In this sense, the language in advertisements is perlocutionary–the phrases work performatively to create the problem for which the product being advertised is the solution in situ. Saying it makes it so.* I’m not claiming any of this is my idea (see Marchand 1985 and Strasser 1989 for the ad stuff, and Austin 1962 for the problematic performativity thing)–I’m merely pointing to the Dentyne Ice campaign as a recent example of it.

To go back to the first point, where the idea of safe sex has been taken up and re-worked within the context of the campaign to evoke both its origin (safe sex) and to mean something different that still lies within the parameters of canoodling. It’s a wink to everyone in the cultural know: see what we did there? We changed one word and made you think of gum as a conduit to sex. The implication is that “safe breath” leads to “safe sex” even as it remembers it as its phraseological parent. Or at least a second date and maybe second base, for which there are other commercially advertised products that can answer to even more invented bodily “problems” you will encounter there.

Dentyne Ice’s website even has a large banner now that expands on the whole play-on-PSAs/Trojan commercials trope: Society for a Safe Breath America! This is your mouth on ice. All the familiar phrases are there “responsibly,” “taking a stand,” “show your support.” It’s like a MADD-AntiDrug-PlannedParenthood mashup of slogans over there. All being taken up, placed in a new context, given newish meaning, (and effectively made fun of) to sell gum. Language and our very cultural concepts are here but tools of the capitalist machine, placed in the hands of advertisers to help us see the error of our ways and offer us help to correct them…for just $1.49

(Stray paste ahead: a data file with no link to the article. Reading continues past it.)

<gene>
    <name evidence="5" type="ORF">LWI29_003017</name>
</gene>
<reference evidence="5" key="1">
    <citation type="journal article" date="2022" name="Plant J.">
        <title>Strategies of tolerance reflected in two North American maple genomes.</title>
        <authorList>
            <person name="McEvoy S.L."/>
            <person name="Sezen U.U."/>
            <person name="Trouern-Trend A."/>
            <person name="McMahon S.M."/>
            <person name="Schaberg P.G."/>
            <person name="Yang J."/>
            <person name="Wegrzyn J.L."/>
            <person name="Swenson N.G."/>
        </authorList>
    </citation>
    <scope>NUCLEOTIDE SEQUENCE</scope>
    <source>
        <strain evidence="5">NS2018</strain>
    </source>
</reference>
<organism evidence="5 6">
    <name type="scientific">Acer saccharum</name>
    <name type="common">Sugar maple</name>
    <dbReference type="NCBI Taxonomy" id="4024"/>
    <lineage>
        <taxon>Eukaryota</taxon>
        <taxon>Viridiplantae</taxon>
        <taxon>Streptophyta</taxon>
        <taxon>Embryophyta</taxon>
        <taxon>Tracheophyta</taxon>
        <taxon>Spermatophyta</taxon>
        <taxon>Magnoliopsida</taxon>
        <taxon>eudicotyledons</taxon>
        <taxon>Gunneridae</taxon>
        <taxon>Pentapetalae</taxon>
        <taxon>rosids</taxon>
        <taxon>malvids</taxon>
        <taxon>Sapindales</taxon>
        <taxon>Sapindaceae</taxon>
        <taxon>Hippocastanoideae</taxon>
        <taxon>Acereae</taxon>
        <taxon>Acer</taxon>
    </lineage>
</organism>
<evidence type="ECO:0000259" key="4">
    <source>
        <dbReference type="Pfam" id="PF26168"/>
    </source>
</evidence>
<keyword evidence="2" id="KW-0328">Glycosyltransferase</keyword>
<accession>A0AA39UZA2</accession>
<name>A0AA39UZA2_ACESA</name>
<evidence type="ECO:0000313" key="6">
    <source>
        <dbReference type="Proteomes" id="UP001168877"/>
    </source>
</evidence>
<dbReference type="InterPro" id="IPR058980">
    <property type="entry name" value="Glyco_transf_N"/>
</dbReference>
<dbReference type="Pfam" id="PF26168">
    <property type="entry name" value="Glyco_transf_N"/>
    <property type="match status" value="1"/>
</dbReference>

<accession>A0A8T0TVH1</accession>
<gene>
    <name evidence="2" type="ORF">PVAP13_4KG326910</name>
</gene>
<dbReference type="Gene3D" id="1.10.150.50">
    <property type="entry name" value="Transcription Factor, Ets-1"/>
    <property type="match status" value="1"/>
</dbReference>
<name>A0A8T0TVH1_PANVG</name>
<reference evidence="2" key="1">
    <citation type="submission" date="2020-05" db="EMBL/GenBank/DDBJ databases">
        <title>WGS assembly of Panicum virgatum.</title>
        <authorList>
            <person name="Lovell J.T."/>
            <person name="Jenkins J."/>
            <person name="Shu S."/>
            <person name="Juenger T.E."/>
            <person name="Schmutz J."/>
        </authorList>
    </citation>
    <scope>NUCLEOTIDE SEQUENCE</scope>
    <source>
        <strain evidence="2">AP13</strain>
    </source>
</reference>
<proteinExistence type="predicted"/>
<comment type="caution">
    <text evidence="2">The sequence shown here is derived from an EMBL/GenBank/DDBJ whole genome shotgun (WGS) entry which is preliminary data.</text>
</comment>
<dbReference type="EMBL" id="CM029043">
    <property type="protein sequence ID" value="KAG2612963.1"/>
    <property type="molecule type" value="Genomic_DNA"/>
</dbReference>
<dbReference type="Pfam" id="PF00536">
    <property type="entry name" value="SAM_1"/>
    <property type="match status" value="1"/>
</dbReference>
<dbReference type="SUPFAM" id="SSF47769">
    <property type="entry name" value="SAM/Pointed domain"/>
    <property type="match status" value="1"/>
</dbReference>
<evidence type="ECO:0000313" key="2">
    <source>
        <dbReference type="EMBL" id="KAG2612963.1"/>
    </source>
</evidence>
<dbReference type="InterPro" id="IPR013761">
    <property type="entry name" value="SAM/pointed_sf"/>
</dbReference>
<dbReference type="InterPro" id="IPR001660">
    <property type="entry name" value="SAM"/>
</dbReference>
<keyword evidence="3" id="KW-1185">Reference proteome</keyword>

So keep worrying about your bodies, everyone, because we your friendly advertisers all know what you really want (sexy fun times) and we aren’t afraid to feed all these anxieties we’ve so generously given to you so we can offer relief in the form of commodities. You’re welcome.

*I’m ignoring the other, very important side of this, which is uptake, because this analysis is a reading only, not an exploration of how people interact with these advertisements. This aside has been brought to you by the wish to nip a certain intelligent PhD candidate’s inevitable critique of my half-hearted analysis in the bud.

References

Austin, John L. 1962. How to Do Things with Words. Oxford: Oxford University Press

Marchand, Rolland. 1985. Advertising the American Dream: Making Way for Modernity 1920-1940. Berkeley: University of California Press.

Strasser, Susan. 1989. Satisfaction Guaranteed: The Making of the American Mass Market. Washington: Smithsonian Books.

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Filed under Contemporary, Deconstructing Commercials, Wordplay

Meta-Topic: Animals

Perhaps this should have been posted from the get-go. Come to think of it, there should have been a little series of these “what-to-expect-categorically” posts, in order to orient the focus of this blog. But whatever. It’s happening now.